Review: The Spider in the Corner of the Room by Nikki Owen (#1 Project Trilogy)


Published by Harlequin/MIRA, 4th June, 368 pages, £7.99

Quick Description: Psychological thriller, suitable for YA and over, deals with Asperger’s syndrome, the justice system, espionage, drugs and memory.

Plot: Plastic surgeon Dr Maria Martinez has Asperger’s. Convicted of killing a priest, she is alone, in prison and has no memory of the murder. DNA evidence places Maria at the scene of the crime, yet she claims she’s innocent. Then she starts to remember…
A strange room. Strange people. Being watched.
As Maria gets closer to the truth she is drawn into a web of international intrigue and must fight not only to clear her name but to remain alive.

Once in a while I like to branch out from the romance genre and write reviews for books that I feel deserve them, like Weightlesswhich was a mega-brilliant YA piece.

I do like a good psychological thriller sometimes because I don’t like too much gore and violence. I think this novel hits the right notes in terms of mental and physical balance. It is very action-packed and there are some punchy fight-scenes, but its not freakishly brutal. It definitely takes paranoia to another level, making the reader want to scan the room for any hidden ‘spiders’. I actually was a bit hesitant about reading a book that might have spiders in it. I know, I know. But fellow arachnophobes would understand ;).

Anyway, the ‘spider’ and its position is more of a symbol for Maria’s state of mind: its too small to tell, so is it really there or not? Is this real or not?- basically. Maria has Asperger’s, a condition that I was not familiar with. I think the author provides a good insight into it after some solid research. She captures the heightened sensitivity, hyper-intelligence, and inflexibility. We feel for Maria’s state of confusion, panic and anxiety as she finds it difficult to socialize and follow orders in prison. Something that frustrated me was how characters kept trying to stop her from saying or doing things and treat her as if she is crazy. So I was definitely rooting for her.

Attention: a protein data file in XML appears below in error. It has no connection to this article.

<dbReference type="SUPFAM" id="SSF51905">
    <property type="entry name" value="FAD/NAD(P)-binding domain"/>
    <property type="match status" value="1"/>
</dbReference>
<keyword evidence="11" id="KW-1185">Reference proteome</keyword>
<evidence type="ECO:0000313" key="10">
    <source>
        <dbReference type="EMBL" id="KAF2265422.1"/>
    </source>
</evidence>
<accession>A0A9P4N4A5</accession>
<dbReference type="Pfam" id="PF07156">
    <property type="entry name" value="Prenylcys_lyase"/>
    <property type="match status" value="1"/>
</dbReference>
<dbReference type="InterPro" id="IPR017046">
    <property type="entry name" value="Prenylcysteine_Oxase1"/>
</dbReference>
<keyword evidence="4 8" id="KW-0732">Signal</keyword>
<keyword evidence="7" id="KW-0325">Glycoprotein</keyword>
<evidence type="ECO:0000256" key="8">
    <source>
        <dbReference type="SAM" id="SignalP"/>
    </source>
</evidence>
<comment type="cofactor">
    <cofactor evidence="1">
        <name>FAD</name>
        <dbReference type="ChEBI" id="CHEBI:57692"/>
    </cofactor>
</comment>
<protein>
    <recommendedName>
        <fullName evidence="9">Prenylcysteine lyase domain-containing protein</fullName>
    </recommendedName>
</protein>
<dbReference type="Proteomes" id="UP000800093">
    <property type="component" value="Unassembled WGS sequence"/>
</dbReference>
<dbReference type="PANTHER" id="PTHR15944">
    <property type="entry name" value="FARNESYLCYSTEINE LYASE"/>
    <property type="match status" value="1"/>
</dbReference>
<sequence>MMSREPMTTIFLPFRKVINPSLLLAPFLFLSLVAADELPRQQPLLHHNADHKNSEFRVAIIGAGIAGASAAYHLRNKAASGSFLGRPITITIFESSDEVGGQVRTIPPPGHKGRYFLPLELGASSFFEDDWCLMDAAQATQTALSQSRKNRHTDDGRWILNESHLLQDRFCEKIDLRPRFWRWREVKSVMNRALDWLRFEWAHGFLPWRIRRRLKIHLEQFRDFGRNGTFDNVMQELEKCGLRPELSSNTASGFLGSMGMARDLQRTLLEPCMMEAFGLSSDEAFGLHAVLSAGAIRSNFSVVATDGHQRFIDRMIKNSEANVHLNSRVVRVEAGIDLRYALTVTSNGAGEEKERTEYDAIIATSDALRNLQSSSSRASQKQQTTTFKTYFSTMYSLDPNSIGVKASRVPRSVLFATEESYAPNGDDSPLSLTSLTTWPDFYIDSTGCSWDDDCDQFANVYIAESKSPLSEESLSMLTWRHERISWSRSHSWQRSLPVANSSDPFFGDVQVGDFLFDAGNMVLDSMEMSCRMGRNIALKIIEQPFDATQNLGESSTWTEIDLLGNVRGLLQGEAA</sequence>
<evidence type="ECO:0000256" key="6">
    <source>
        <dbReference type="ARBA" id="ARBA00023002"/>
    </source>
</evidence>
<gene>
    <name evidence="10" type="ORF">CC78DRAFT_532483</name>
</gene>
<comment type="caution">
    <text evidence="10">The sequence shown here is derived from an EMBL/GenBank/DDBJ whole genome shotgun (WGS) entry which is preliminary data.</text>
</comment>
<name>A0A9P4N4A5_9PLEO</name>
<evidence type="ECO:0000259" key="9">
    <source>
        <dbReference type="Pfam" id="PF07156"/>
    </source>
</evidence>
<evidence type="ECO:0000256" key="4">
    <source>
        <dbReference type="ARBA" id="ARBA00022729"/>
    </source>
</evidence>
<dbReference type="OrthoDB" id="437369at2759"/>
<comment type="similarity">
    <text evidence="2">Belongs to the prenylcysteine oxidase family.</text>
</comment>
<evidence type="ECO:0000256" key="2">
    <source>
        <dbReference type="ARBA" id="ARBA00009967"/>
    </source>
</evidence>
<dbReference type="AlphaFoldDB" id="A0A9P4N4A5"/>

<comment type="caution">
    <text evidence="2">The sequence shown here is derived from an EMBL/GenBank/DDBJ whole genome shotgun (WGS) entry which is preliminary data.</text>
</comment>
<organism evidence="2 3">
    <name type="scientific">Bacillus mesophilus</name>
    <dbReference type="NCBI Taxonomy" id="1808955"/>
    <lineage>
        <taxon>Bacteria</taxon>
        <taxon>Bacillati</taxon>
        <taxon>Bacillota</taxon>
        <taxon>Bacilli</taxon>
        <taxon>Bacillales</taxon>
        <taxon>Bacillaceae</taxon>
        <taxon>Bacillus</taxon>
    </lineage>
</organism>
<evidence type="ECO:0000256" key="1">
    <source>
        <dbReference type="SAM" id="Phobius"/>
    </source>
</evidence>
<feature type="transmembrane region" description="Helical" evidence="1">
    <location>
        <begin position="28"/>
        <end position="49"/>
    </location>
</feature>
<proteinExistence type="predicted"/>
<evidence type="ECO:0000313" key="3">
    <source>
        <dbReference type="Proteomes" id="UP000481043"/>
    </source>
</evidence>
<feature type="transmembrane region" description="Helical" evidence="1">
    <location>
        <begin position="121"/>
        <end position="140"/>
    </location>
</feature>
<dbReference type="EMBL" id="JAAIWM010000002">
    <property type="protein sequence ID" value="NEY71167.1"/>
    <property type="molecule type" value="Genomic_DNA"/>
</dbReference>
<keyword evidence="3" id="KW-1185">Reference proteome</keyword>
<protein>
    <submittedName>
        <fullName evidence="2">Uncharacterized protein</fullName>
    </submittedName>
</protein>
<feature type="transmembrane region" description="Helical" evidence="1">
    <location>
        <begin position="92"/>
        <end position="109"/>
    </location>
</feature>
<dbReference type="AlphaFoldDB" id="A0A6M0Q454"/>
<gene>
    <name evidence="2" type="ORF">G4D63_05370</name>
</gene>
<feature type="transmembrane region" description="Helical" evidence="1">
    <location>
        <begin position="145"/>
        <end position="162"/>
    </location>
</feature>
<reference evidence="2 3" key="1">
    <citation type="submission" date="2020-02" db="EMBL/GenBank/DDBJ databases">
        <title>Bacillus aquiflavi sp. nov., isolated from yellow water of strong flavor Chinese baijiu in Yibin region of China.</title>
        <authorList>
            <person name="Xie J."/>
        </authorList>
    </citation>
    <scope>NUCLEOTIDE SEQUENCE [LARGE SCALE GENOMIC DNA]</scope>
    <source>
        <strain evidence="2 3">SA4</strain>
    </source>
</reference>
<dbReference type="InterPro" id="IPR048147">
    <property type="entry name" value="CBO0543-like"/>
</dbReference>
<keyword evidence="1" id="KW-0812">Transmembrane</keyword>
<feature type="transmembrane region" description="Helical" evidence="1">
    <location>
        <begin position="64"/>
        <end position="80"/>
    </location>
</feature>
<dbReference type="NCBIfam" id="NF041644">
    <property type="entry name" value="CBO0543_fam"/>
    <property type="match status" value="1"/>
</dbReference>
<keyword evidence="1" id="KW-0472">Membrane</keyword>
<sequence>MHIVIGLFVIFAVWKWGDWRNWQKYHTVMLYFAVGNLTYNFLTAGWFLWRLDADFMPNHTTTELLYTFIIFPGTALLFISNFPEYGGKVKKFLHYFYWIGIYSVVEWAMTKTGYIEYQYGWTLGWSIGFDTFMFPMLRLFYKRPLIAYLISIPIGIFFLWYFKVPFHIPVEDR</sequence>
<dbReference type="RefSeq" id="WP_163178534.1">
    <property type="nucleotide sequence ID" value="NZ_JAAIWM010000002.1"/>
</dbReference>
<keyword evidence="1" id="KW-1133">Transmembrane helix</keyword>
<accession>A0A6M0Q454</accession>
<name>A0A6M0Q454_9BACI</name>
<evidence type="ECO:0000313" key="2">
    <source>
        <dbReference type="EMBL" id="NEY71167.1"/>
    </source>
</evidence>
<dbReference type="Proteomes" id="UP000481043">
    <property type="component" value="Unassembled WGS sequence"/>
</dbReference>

The novel is split into two settings. It starts with Maria in prison, but also shifts to a later date where she is undergoing therapy and recounting her time there. The two periods start to weave as the past catches up to the future. Within these time-frames, there are also flashbacks, some related to her childhood but some disturbing she cannot figure out why they are there. So the author cleverly allows us to live out Maria’s mental state and be completely disorientated in the mess of her memories. I was constantly dizzy- did that just happen? Seriously what is going on right now? 

Apart from being compelling and intriguing, I loved how the novel was very unpredictable. The author teases out revelations which are like POW POW, but I would never have guessed them. The mystery just gets bigger and bigger. And the characters surrounding Maria; her prison inmates, her therapist, her lawyer and her own family get harder and harder to trust. And here’s another thing, it gets difficult at times to trust Maria as well. She is constantly accused of having impaired memory and even questions herself. As she gets closer to piecing the puzzle together, she gets closer to the ‘spider’, but is it really there??

This is what I love. Not a simple find-and-solve, but a deep, complicated scramble and double-back. Bring on book 2!

Connect with the author:

Many thanks to NetGalley and Harlequin for my review copy! x


Leave a Reply

Fill in your details below or click an icon to log in: Logo

You are commenting using your account. Log Out /  Change )

Facebook photo

You are commenting using your Facebook account. Log Out /  Change )

Connecting to %s